The present invention relates to an apparatus for overcoming the disadvantages of previously accepted methods employed for this purpose by injecting a brine solution, capable of lowering the hydrate formation temperature to any required level, into a high-pressure stream from a natural gas or oil well. The term brine solution as used herein refers to a salt solution suitable for preventing the formation of gas hydrates in natural gas and the products from gas and oil Wells, and includes, but is not limited to, solutions of calcium chloride, lithium chloride, lithium bromide, zinc chloride, barium chloride, sodium chloride, potassium chloride, sodium hydroxide, and mixtures of one or more of these with or without other substances.

One of the objects of this invention is to provide an apparatus for the removal of water from natural gas and the products of gas and oil wells in which a brine solution is injected into the well stream downstream of a flow-control orifice or restriction therein and does not pass through this flow-control device with the well stream.

A further object of the invention is to provide a dehydrating apparatus of the kind mentioned wherein the utilization is made of the energy derived from the velocity of the well stream as it emerges from an orifice or restriction and enters an expansion area to create a low-pressure area downstream of the orifice or restriction, into which the brine solution is drawn.

Another object of the invention is to provide an apparatus of the type referred to which includes separating the injected brine solution from the well stream, discharging this brine into a supply container maintained at a pressure lower than that of the separating container, and reinjecting the brine solution into the well stream.

A further object of the invention is the provision of an apparatus for dehydrating gases, of means for maintaining the density of the brine solution in the supply container at any desired concentration.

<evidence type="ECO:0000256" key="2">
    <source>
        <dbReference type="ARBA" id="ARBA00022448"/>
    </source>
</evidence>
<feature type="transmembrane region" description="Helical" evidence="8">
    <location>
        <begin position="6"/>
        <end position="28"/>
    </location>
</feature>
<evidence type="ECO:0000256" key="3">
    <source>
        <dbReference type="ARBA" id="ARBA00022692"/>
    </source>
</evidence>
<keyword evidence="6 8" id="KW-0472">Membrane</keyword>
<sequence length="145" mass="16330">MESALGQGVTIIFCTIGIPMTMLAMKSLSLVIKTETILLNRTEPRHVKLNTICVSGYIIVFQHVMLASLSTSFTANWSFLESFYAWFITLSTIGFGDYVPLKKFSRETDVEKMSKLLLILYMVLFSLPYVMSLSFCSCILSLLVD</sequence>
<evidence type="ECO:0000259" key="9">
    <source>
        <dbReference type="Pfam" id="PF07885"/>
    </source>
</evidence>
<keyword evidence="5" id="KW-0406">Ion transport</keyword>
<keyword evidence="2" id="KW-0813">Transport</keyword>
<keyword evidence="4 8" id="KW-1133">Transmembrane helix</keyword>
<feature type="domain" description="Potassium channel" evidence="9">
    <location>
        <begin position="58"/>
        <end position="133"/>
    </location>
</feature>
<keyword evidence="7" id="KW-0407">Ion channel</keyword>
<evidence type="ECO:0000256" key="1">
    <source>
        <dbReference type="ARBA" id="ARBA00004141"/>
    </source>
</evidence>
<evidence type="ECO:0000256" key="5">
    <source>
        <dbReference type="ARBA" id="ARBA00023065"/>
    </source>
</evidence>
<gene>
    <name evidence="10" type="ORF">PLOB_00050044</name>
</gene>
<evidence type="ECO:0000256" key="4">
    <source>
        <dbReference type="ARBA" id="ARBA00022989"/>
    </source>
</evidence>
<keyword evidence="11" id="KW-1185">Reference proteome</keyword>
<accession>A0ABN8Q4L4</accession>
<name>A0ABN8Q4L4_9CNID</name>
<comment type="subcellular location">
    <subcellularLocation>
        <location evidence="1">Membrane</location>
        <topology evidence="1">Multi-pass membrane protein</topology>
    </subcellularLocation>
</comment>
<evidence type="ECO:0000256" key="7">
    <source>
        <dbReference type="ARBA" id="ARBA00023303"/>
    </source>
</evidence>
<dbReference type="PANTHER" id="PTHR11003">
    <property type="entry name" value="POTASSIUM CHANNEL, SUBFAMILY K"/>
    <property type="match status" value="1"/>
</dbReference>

The above and other objects and advantages of the invention will be apparent from the following detailed description constituting a specification of the same when considered in conjunction with the annexed drawings, wherein:

FIGURE 1 is a somewhat diagrammatic view of a preferred embodiment of the apparatus of the invention; and

FIGURE 2 is a longitudinal, central, cross-sectional view on an enlarged scale of the expansion and injection device by which brine solution is introduced into the gas or similar product in which the formation of hydrates is to be prevented.

Referring now to the drawings in greater detail the invention is disclosed herein in connection with its use for the prevention of the formation of hydrates in gases or fluid products, produced from gas and oil wells, it being understood, however, that the same is capable of application for the dehydration of other products of similar character, from which it may be desired to remove water. The apparatus of the invention includes a three phase separator vessel generally designated 10, of usual construction, into which gas or fluid products may be introduced through an inlet line'12, from an oil or gas well, or other source of such products under relatively high pressure, the pressure of such product being regulated by suitable mechanism, not shown, of the usual type, and the product being introduced into the vessel through an orifice fitting or injector 14, by which a suitable dehydrating material, such as a concentrated brine solution, may be mixed with the product as the same is introduced into the vessel.

The vessel 10 may be of unitary construction, having an upper zone 16, in which gas, separated from liquid components of the product may accumulate and from which such gas may be discharged through an outlet pipe 18, the brine and liquid components being collected in the lower portion of the vessel, wherein the lighter components, such as oil, liquid hydrocarbons, and the like, will be accumulated in a zone 20 above a brine zone 22 located in the bottom portion of the vessel.

An outlet pipe 24 extends upwardly into the vessel, with its upper end located above the oil and water interface, designated 26, and which has a motor valve 28 through which the oil or other lighter components accumulated in the zone 20 may be drawn off, under the control of a control valve 29, of usual construction, which is adapted to be operated by a float 31, located in the vessel above the upper end of the discharge pipe.

A brine discharge pipe 30, opens into the lower end of the vessel 10 and leads to the interior of a brine supply container 34, into which brine may be discharged from the lower end of the vessel through a motor valve 32, under the control of a control valve 33, adapted to be actuated by a float 35, positioned in the vessel 10 below the upper end of the discharge pipe 24.